Folklore of the Fox

[Thomas, N. W.  The Fox.  In: Hastings, J. (ed), Encyclopaedia of Religion and Ethics, vol 1 (1908)].

Dionysus = surname – Bassareus. Not because of his worship coalesced with that of an earlier deity.

But – because as lord of the vine – he protects vineyards against little foxes. A fox god was known in America. Among Chiriquanos it seems to be a soul animal.

In Europe – one of the forms in which the corn-spirit appears (see Golden Bough, 11, 283). It is also burnt in some annual fires. A fox tabu is found in Inishkea (Proceedings. Royal. Irish. Academy. 111, 631).

At the Roman Ceralia – foxes were set on fire and hunted about the circus – but probable – originally driven across the fields (Fowler, Roman Festivals, 77). There is a similarity between this and an incident in the Samson story.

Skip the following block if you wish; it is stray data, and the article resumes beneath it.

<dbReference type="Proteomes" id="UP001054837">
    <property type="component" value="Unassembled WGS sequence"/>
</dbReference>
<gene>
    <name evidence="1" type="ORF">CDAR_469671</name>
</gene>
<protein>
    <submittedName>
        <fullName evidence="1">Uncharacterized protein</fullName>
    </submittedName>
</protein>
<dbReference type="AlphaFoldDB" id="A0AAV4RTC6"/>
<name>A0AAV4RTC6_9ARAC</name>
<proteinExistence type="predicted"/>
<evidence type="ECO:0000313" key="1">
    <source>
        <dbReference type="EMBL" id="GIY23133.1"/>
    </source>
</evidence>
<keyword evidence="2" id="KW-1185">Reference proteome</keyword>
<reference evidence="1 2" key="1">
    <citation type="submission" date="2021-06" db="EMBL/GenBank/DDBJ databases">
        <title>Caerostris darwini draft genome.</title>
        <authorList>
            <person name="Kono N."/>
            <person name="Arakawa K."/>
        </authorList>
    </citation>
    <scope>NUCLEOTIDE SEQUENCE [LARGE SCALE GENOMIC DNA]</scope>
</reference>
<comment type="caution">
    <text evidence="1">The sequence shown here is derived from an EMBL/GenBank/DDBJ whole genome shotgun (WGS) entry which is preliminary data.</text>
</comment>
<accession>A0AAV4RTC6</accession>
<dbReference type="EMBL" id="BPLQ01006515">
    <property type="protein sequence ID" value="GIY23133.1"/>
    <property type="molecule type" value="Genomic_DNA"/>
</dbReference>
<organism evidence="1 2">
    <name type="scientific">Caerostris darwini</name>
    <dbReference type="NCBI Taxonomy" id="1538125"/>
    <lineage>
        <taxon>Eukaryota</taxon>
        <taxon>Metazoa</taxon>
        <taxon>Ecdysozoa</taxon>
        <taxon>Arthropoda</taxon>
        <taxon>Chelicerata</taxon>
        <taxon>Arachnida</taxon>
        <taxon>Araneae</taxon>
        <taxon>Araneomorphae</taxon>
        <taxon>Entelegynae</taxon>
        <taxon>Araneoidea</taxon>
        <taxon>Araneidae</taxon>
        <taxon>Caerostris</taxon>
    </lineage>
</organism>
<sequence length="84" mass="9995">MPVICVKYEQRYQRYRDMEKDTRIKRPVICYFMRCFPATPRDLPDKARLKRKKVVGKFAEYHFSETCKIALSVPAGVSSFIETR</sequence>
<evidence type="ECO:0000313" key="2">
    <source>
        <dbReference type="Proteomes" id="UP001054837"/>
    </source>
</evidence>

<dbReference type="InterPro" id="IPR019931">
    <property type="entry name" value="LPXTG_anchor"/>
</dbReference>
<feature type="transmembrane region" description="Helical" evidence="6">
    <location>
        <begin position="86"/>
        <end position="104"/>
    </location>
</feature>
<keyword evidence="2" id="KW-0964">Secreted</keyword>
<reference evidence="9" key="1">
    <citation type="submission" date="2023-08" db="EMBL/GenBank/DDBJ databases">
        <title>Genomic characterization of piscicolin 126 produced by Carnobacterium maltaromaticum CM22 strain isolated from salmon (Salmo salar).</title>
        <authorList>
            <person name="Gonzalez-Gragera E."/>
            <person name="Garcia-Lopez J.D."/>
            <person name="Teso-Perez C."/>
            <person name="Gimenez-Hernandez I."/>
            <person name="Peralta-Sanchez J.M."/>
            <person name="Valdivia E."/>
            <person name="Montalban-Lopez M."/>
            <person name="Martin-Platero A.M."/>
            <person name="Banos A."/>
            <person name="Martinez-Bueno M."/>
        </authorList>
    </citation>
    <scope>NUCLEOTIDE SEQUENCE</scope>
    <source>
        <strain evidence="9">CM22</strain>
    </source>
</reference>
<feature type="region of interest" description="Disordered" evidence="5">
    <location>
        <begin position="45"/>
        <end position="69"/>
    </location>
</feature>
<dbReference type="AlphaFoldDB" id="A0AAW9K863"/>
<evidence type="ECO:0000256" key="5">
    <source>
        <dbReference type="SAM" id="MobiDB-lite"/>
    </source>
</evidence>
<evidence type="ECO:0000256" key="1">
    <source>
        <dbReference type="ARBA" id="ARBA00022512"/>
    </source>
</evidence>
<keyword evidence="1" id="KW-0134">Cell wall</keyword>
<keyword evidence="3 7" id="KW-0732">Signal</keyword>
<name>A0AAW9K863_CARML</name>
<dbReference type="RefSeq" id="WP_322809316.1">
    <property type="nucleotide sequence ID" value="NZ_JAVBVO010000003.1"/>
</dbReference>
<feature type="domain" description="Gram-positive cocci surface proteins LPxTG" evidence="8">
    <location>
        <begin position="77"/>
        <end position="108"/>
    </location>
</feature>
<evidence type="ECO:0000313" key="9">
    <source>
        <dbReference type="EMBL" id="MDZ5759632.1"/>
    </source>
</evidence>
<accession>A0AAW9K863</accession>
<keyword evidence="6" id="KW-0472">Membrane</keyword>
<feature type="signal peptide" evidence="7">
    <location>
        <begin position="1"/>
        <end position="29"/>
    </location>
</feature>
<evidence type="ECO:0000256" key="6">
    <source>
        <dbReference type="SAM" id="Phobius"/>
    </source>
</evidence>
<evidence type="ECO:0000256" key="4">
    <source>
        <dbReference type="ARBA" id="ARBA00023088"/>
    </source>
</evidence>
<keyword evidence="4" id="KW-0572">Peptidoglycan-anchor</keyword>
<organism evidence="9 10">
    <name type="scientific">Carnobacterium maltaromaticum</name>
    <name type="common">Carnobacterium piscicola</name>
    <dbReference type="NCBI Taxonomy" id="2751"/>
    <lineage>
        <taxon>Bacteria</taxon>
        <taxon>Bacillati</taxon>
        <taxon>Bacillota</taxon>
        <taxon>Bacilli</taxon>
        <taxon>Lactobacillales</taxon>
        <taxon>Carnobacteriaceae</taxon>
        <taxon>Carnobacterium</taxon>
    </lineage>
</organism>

In China + among Inuits – the fox is a were-animal appearing in the shape of a beautiful woman, and seduces the youths (Arch. Anth. 135, v). Some belief in exists in Japan – where some families are noted for their ownership of foxes, where others refuse to intermarry with them on the grounds of their magical powers. The fox is the hero of a number of Japanese tales.

In Schleswig-Holstein a procession with a fox in a basket takes place in summer, and presents are collected. To the fox is sometimes attributed the production of Easter eggs. The name of the fox is sometimes tabu (Golden Bough. 1, 454).

As an ominous animal the Lithuanians regard it as inconspicuous. In Masuren and Siebenburgen the opposite view is taken. For folktales and myths of the fox see – de Gumernan’s Zool Myth. 11, 121-42.

 

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